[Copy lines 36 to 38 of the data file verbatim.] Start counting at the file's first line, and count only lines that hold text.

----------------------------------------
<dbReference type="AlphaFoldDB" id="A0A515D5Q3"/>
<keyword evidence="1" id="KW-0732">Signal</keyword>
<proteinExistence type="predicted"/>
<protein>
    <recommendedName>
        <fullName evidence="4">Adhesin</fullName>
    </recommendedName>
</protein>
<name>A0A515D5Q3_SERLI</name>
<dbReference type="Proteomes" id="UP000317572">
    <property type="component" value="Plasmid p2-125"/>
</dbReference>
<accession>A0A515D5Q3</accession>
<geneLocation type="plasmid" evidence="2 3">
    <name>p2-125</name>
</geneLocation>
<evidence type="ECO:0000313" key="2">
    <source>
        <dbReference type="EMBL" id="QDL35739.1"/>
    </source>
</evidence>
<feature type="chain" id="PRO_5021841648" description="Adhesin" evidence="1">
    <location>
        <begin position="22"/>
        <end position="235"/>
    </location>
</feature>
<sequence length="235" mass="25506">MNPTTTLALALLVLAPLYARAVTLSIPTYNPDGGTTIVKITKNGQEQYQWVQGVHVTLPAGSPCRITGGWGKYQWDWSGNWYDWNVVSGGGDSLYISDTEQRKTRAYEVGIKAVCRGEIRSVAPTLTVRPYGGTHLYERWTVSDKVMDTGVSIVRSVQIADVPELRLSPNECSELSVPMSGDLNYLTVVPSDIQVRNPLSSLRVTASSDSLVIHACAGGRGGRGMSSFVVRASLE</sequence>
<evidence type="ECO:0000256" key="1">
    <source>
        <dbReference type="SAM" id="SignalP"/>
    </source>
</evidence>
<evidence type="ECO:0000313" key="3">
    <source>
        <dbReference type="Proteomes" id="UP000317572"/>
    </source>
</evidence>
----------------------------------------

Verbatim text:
        <dbReference type="Proteomes" id="UP000317572"/>
    </source>
</evidence>